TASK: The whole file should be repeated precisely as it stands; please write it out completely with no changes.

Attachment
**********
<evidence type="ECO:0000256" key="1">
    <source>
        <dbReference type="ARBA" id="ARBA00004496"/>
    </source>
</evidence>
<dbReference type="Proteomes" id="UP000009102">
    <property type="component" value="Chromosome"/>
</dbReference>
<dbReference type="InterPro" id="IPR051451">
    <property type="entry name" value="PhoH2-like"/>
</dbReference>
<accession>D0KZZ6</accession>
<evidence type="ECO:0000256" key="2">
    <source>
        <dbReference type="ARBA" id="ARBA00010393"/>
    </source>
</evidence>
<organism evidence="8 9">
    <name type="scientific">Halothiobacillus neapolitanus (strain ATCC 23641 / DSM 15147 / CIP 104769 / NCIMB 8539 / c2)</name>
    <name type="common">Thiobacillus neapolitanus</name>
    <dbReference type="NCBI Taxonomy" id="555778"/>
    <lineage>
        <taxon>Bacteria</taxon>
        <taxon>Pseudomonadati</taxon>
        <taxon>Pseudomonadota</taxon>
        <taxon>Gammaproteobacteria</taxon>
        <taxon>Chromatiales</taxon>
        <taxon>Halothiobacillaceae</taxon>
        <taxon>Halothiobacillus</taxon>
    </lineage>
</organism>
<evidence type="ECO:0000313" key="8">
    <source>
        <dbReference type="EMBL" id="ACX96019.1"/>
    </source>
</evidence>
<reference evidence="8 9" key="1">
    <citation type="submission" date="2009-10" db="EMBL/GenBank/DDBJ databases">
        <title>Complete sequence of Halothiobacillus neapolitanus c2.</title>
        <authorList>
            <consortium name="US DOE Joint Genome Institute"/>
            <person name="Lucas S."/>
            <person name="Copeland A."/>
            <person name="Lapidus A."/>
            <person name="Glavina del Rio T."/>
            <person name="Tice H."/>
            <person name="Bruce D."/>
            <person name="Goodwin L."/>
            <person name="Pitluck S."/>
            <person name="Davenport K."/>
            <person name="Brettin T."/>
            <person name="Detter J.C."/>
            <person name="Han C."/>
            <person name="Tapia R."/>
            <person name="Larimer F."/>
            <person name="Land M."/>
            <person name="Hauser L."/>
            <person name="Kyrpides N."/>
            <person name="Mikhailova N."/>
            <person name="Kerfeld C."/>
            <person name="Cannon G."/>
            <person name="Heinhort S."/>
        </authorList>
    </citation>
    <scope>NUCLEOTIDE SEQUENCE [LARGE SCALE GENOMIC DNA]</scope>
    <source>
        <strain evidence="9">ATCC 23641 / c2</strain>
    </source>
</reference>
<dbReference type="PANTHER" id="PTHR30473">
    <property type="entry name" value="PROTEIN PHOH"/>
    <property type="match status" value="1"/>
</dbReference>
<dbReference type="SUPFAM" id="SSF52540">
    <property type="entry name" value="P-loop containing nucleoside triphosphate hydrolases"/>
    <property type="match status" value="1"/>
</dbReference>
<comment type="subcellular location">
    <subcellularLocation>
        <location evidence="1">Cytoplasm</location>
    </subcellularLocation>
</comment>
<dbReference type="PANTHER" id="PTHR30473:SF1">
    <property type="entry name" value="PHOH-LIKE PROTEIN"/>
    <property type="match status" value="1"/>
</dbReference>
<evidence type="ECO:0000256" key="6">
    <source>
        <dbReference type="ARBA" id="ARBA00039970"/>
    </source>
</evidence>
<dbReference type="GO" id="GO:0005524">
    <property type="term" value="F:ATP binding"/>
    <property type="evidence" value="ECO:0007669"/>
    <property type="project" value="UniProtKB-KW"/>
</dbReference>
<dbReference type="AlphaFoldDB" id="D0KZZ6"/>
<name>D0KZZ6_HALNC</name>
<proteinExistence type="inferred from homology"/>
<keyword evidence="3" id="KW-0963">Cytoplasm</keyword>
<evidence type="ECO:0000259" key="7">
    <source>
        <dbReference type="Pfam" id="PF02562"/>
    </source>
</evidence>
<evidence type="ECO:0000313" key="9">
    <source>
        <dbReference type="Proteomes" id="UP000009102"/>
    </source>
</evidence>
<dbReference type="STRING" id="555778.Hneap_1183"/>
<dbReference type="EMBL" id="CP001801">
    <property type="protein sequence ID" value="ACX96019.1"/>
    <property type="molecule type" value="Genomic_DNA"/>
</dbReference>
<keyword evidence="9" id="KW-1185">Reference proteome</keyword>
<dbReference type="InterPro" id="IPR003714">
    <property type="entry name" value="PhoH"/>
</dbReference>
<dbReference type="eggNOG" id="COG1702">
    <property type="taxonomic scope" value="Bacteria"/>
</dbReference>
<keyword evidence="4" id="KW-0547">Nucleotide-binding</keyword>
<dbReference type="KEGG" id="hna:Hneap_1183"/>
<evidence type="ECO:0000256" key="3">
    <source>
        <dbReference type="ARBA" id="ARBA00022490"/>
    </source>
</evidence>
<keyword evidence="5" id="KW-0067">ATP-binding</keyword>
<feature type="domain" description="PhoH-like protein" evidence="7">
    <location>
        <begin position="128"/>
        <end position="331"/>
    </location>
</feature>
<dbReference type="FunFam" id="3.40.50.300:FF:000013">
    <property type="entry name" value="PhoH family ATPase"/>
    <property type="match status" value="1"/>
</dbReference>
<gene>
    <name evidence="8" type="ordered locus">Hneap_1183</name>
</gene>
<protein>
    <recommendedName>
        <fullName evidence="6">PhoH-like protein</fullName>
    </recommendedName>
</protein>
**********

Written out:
<evidence type="ECO:0000256" key="1">
    <source>
        <dbReference type="ARBA" id="ARBA00004496"/>
    </source>
</evidence>
<dbReference type="Proteomes" id="UP000009102">
    <property type="component" value="Chromosome"/>
</dbReference>
<dbReference type="InterPro" id="IPR051451">
    <property type="entry name" value="PhoH2-like"/>
</dbReference>
<accession>D0KZZ6</accession>
<evidence type="ECO:0000256" key="2">
    <source>
        <dbReference type="ARBA" id="ARBA00010393"/>
    </source>
</evidence>
<organism evidence="8 9">
    <name type="scientific">Halothiobacillus neapolitanus (strain ATCC 23641 / DSM 15147 / CIP 104769 / NCIMB 8539 / c2)</name>
    <name type="common">Thiobacillus neapolitanus</name>
    <dbReference type="NCBI Taxonomy" id="555778"/>
    <lineage>
        <taxon>Bacteria</taxon>
        <taxon>Pseudomonadati</taxon>
        <taxon>Pseudomonadota</taxon>
        <taxon>Gammaproteobacteria</taxon>
        <taxon>Chromatiales</taxon>
        <taxon>Halothiobacillaceae</taxon>
        <taxon>Halothiobacillus</taxon>
    </lineage>
</organism>
<evidence type="ECO:0000313" key="8">
    <source>
        <dbReference type="EMBL" id="ACX96019.1"/>
    </source>
</evidence>
<reference evidence="8 9" key="1">
    <citation type="submission" date="2009-10" db="EMBL/GenBank/DDBJ databases">
        <title>Complete sequence of Halothiobacillus neapolitanus c2.</title>
        <authorList>
            <consortium name="US DOE Joint Genome Institute"/>
            <person name="Lucas S."/>
            <person name="Copeland A."/>
            <person name="Lapidus A."/>
            <person name="Glavina del Rio T."/>
            <person name="Tice H."/>
            <person name="Bruce D."/>
            <person name="Goodwin L."/>
            <person name="Pitluck S."/>
            <person name="Davenport K."/>
            <person name="Brettin T."/>
            <person name="Detter J.C."/>
            <person name="Han C."/>
            <person name="Tapia R."/>
            <person name="Larimer F."/>
            <person name="Land M."/>
            <person name="Hauser L."/>
            <person name="Kyrpides N."/>
            <person name="Mikhailova N."/>
            <person name="Kerfeld C."/>
            <person name="Cannon G."/>
            <person name="Heinhort S."/>
        </authorList>
    </citation>
    <scope>NUCLEOTIDE SEQUENCE [LARGE SCALE GENOMIC DNA]</scope>
    <source>
        <strain evidence="9">ATCC 23641 / c2</strain>
    </source>
</reference>
<dbReference type="PANTHER" id="PTHR30473">
    <property type="entry name" value="PROTEIN PHOH"/>
    <property type="match status" value="1"/>
</dbReference>
<dbReference type="SUPFAM" id="SSF52540">
    <property type="entry name" value="P-loop containing nucleoside triphosphate hydrolases"/>
    <property type="match status" value="1"/>
</dbReference>
<comment type="subcellular location">
    <subcellularLocation>
        <location evidence="1">Cytoplasm</location>
    </subcellularLocation>
</comment>
<dbReference type="PANTHER" id="PTHR30473:SF1">
    <property type="entry name" value="PHOH-LIKE PROTEIN"/>
    <property type="match status" value="1"/>
</dbReference>
<evidence type="ECO:0000256" key="6">
    <source>
        <dbReference type="ARBA" id="ARBA00039970"/>
    </source>
</evidence>
<dbReference type="GO" id="GO:0005524">
    <property type="term" value="F:ATP binding"/>
    <property type="evidence" value="ECO:0007669"/>
    <property type="project" value="UniProtKB-KW"/>
</dbReference>
<dbReference type="AlphaFoldDB" id="D0KZZ6"/>
<name>D0KZZ6_HALNC</name>
<proteinExistence type="inferred from homology"/>
<keyword evidence="3" id="KW-0963">Cytoplasm</keyword>
<evidence type="ECO:0000259" key="7">
    <source>
        <dbReference type="Pfam" id="PF02562"/>
    </source>
</evidence>
<evidence type="ECO:0000313" key="9">
    <source>
        <dbReference type="Proteomes" id="UP000009102"/>
    </source>
</evidence>
<dbReference type="STRING" id="555778.Hneap_1183"/>
<dbReference type="EMBL" id="CP001801">
    <property type="protein sequence ID" value="ACX96019.1"/>
    <property type="molecule type" value="Genomic_DNA"/>
</dbReference>
<keyword evidence="9" id="KW-1185">Reference proteome</keyword>
<dbReference type="InterPro" id="IPR003714">
    <property type="entry name" value="PhoH"/>
</dbReference>
<dbReference type="eggNOG" id="COG1702">
    <property type="taxonomic scope" value="Bacteria"/>
</dbReference>
<keyword evidence="4" id="KW-0547">Nucleotide-binding</keyword>
<dbReference type="KEGG" id="hna:Hneap_1183"/>
<evidence type="ECO:0000256" key="3">
    <source>
        <dbReference type="ARBA" id="ARBA00022490"/>
    </source>
</evidence>
<keyword evidence="5" id="KW-0067">ATP-binding</keyword>
<feature type="domain" description="PhoH-like protein" evidence="7">
    <location>
        <begin position="128"/>
        <end position="331"/>
    </location>
</feature>
<dbReference type="FunFam" id="3.40.50.300:FF:000013">
    <property type="entry name" value="PhoH family ATPase"/>
    <property type="match status" value="1"/>
</dbReference>
<gene>
    <name evidence="8" type="ordered locus">Hneap_1183</name>
</gene>
<protein>
    <recommendedName>
        <fullName evidence="6">PhoH-like protein</fullName>
    </recommendedName>
</protein>